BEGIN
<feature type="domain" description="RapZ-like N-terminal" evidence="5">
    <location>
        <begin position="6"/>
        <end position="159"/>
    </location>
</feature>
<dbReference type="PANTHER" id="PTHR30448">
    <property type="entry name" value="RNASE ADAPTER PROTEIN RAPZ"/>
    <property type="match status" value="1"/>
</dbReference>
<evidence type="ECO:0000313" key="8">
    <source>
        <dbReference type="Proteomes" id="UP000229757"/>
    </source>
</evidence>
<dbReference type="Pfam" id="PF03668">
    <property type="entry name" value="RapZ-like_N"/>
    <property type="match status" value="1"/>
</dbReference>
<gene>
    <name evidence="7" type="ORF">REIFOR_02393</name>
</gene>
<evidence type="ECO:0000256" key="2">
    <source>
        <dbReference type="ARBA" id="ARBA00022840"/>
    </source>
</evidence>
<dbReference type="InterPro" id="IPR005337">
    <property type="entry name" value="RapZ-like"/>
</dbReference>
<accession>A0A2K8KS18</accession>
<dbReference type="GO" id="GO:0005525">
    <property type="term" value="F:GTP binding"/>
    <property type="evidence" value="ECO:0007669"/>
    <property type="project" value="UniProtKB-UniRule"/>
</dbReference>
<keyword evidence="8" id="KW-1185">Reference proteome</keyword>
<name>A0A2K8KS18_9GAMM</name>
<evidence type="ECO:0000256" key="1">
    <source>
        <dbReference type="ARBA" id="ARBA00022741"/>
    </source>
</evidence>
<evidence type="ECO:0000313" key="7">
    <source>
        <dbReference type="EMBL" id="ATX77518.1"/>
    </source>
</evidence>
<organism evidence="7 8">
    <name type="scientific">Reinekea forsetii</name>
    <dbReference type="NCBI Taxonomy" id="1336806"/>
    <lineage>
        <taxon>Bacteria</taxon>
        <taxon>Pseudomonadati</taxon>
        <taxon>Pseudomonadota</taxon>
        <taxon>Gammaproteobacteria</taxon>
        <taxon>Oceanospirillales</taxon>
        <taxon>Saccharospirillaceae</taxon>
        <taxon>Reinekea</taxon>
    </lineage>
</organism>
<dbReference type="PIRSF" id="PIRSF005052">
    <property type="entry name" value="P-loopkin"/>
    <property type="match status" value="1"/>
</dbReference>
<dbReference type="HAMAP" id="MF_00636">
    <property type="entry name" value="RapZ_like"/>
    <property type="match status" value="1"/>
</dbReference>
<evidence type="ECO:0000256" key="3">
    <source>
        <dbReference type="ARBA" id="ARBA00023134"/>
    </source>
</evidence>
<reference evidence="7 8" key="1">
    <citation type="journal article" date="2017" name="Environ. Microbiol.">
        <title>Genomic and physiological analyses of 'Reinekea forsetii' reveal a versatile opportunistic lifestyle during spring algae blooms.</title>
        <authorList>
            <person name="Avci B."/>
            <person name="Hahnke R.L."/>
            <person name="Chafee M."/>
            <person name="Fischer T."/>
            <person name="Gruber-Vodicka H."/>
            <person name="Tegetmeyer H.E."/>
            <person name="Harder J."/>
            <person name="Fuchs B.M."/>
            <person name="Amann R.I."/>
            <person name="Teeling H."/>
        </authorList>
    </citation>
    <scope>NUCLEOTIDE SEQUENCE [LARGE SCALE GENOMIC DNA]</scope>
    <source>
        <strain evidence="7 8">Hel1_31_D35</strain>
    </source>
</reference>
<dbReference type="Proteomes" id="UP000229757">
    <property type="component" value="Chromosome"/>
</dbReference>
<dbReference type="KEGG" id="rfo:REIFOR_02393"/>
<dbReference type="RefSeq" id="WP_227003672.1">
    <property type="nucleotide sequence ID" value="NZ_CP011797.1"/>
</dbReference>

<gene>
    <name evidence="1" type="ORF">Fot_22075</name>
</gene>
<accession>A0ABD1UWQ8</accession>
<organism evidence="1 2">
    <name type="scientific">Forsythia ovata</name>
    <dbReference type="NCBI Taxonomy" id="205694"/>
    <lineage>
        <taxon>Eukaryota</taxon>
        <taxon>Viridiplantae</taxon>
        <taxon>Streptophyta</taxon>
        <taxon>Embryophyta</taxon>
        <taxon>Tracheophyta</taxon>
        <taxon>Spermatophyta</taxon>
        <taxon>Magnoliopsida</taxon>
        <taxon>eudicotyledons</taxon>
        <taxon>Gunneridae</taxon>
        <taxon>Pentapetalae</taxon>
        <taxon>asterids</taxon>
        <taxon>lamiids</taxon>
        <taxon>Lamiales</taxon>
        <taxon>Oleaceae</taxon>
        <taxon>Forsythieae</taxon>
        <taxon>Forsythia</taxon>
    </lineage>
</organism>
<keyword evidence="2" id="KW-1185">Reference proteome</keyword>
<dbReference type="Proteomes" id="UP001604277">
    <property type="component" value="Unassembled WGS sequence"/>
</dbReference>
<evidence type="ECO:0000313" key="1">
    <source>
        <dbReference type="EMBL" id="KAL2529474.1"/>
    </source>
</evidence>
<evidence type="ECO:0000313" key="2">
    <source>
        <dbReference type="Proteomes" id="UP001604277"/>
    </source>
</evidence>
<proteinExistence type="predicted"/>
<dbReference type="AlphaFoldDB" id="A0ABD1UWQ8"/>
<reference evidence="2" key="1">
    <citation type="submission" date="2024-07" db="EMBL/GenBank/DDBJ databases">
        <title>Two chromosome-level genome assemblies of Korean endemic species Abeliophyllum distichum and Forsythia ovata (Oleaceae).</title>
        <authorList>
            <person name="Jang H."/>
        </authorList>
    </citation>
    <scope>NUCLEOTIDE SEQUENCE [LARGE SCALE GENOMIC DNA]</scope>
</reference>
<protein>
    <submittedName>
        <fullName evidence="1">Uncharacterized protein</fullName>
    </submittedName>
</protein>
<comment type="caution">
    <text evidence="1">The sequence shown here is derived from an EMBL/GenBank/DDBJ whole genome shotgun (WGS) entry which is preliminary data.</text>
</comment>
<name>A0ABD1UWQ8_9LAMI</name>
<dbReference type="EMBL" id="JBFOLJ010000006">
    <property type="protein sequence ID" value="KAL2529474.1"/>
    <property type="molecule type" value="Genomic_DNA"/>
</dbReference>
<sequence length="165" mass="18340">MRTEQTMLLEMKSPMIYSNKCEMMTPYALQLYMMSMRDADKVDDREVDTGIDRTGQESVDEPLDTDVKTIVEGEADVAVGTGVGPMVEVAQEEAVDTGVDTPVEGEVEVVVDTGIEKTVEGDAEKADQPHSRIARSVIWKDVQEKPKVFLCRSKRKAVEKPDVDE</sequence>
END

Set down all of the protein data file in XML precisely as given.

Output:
<feature type="domain" description="RapZ-like N-terminal" evidence="5">
    <location>
        <begin position="6"/>
        <end position="159"/>
    </location>
</feature>
<dbReference type="PANTHER" id="PTHR30448">
    <property type="entry name" value="RNASE ADAPTER PROTEIN RAPZ"/>
    <property type="match status" value="1"/>
</dbReference>
<evidence type="ECO:0000313" key="8">
    <source>
        <dbReference type="Proteomes" id="UP000229757"/>
    </source>
</evidence>
<dbReference type="Pfam" id="PF03668">
    <property type="entry name" value="RapZ-like_N"/>
    <property type="match status" value="1"/>
</dbReference>
<gene>
    <name evidence="7" type="ORF">REIFOR_02393</name>
</gene>
<evidence type="ECO:0000256" key="2">
    <source>
        <dbReference type="ARBA" id="ARBA00022840"/>
    </source>
</evidence>
<dbReference type="InterPro" id="IPR005337">
    <property type="entry name" value="RapZ-like"/>
</dbReference>
<accession>A0A2K8KS18</accession>
<dbReference type="GO" id="GO:0005525">
    <property type="term" value="F:GTP binding"/>
    <property type="evidence" value="ECO:0007669"/>
    <property type="project" value="UniProtKB-UniRule"/>
</dbReference>
<keyword evidence="8" id="KW-1185">Reference proteome</keyword>
<name>A0A2K8KS18_9GAMM</name>
<evidence type="ECO:0000256" key="1">
    <source>
        <dbReference type="ARBA" id="ARBA00022741"/>
    </source>
</evidence>
<evidence type="ECO:0000313" key="7">
    <source>
        <dbReference type="EMBL" id="ATX77518.1"/>
    </source>
</evidence>
<organism evidence="7 8">
    <name type="scientific">Reinekea forsetii</name>
    <dbReference type="NCBI Taxonomy" id="1336806"/>
    <lineage>
        <taxon>Bacteria</taxon>
        <taxon>Pseudomonadati</taxon>
        <taxon>Pseudomonadota</taxon>
        <taxon>Gammaproteobacteria</taxon>
        <taxon>Oceanospirillales</taxon>
        <taxon>Saccharospirillaceae</taxon>
        <taxon>Reinekea</taxon>
    </lineage>
</organism>
<dbReference type="PIRSF" id="PIRSF005052">
    <property type="entry name" value="P-loopkin"/>
    <property type="match status" value="1"/>
</dbReference>
<dbReference type="HAMAP" id="MF_00636">
    <property type="entry name" value="RapZ_like"/>
    <property type="match status" value="1"/>
</dbReference>
<evidence type="ECO:0000256" key="3">
    <source>
        <dbReference type="ARBA" id="ARBA00023134"/>
    </source>
</evidence>
<reference evidence="7 8" key="1">
    <citation type="journal article" date="2017" name="Environ. Microbiol.">
        <title>Genomic and physiological analyses of 'Reinekea forsetii' reveal a versatile opportunistic lifestyle during spring algae blooms.</title>
        <authorList>
            <person name="Avci B."/>
            <person name="Hahnke R.L."/>
            <person name="Chafee M."/>
            <person name="Fischer T."/>
            <person name="Gruber-Vodicka H."/>
            <person name="Tegetmeyer H.E."/>
            <person name="Harder J."/>
            <person name="Fuchs B.M."/>
            <person name="Amann R.I."/>
            <person name="Teeling H."/>
        </authorList>
    </citation>
    <scope>NUCLEOTIDE SEQUENCE [LARGE SCALE GENOMIC DNA]</scope>
    <source>
        <strain evidence="7 8">Hel1_31_D35</strain>
    </source>
</reference>
<dbReference type="Proteomes" id="UP000229757">
    <property type="component" value="Chromosome"/>
</dbReference>
<dbReference type="KEGG" id="rfo:REIFOR_02393"/>
<dbReference type="RefSeq" id="WP_227003672.1">
    <property type="nucleotide sequence ID" value="NZ_CP011797.1"/>
</dbReference>

<gene>
    <name evidence="1" type="ORF">Fot_22075</name>
</gene>
<accession>A0ABD1UWQ8</accession>
<organism evidence="1 2">
    <name type="scientific">Forsythia ovata</name>
    <dbReference type="NCBI Taxonomy" id="205694"/>
    <lineage>
        <taxon>Eukaryota</taxon>
        <taxon>Viridiplantae</taxon>
        <taxon>Streptophyta</taxon>
        <taxon>Embryophyta</taxon>
        <taxon>Tracheophyta</taxon>
        <taxon>Spermatophyta</taxon>
        <taxon>Magnoliopsida</taxon>
        <taxon>eudicotyledons</taxon>
        <taxon>Gunneridae</taxon>
        <taxon>Pentapetalae</taxon>
        <taxon>asterids</taxon>
        <taxon>lamiids</taxon>
        <taxon>Lamiales</taxon>
        <taxon>Oleaceae</taxon>
        <taxon>Forsythieae</taxon>
        <taxon>Forsythia</taxon>
    </lineage>
</organism>
<keyword evidence="2" id="KW-1185">Reference proteome</keyword>
<dbReference type="Proteomes" id="UP001604277">
    <property type="component" value="Unassembled WGS sequence"/>
</dbReference>
<evidence type="ECO:0000313" key="1">
    <source>
        <dbReference type="EMBL" id="KAL2529474.1"/>
    </source>
</evidence>
<evidence type="ECO:0000313" key="2">
    <source>
        <dbReference type="Proteomes" id="UP001604277"/>
    </source>
</evidence>
<proteinExistence type="predicted"/>
<dbReference type="AlphaFoldDB" id="A0ABD1UWQ8"/>
<reference evidence="2" key="1">
    <citation type="submission" date="2024-07" db="EMBL/GenBank/DDBJ databases">
        <title>Two chromosome-level genome assemblies of Korean endemic species Abeliophyllum distichum and Forsythia ovata (Oleaceae).</title>
        <authorList>
            <person name="Jang H."/>
        </authorList>
    </citation>
    <scope>NUCLEOTIDE SEQUENCE [LARGE SCALE GENOMIC DNA]</scope>
</reference>
<protein>
    <submittedName>
        <fullName evidence="1">Uncharacterized protein</fullName>
    </submittedName>
</protein>
<comment type="caution">
    <text evidence="1">The sequence shown here is derived from an EMBL/GenBank/DDBJ whole genome shotgun (WGS) entry which is preliminary data.</text>
</comment>
<name>A0ABD1UWQ8_9LAMI</name>
<dbReference type="EMBL" id="JBFOLJ010000006">
    <property type="protein sequence ID" value="KAL2529474.1"/>
    <property type="molecule type" value="Genomic_DNA"/>
</dbReference>
<sequence length="165" mass="18340">MRTEQTMLLEMKSPMIYSNKCEMMTPYALQLYMMSMRDADKVDDREVDTGIDRTGQESVDEPLDTDVKTIVEGEADVAVGTGVGPMVEVAQEEAVDTGVDTPVEGEVEVVVDTGIEKTVEGDAEKADQPHSRIARSVIWKDVQEKPKVFLCRSKRKAVEKPDVDE</sequence>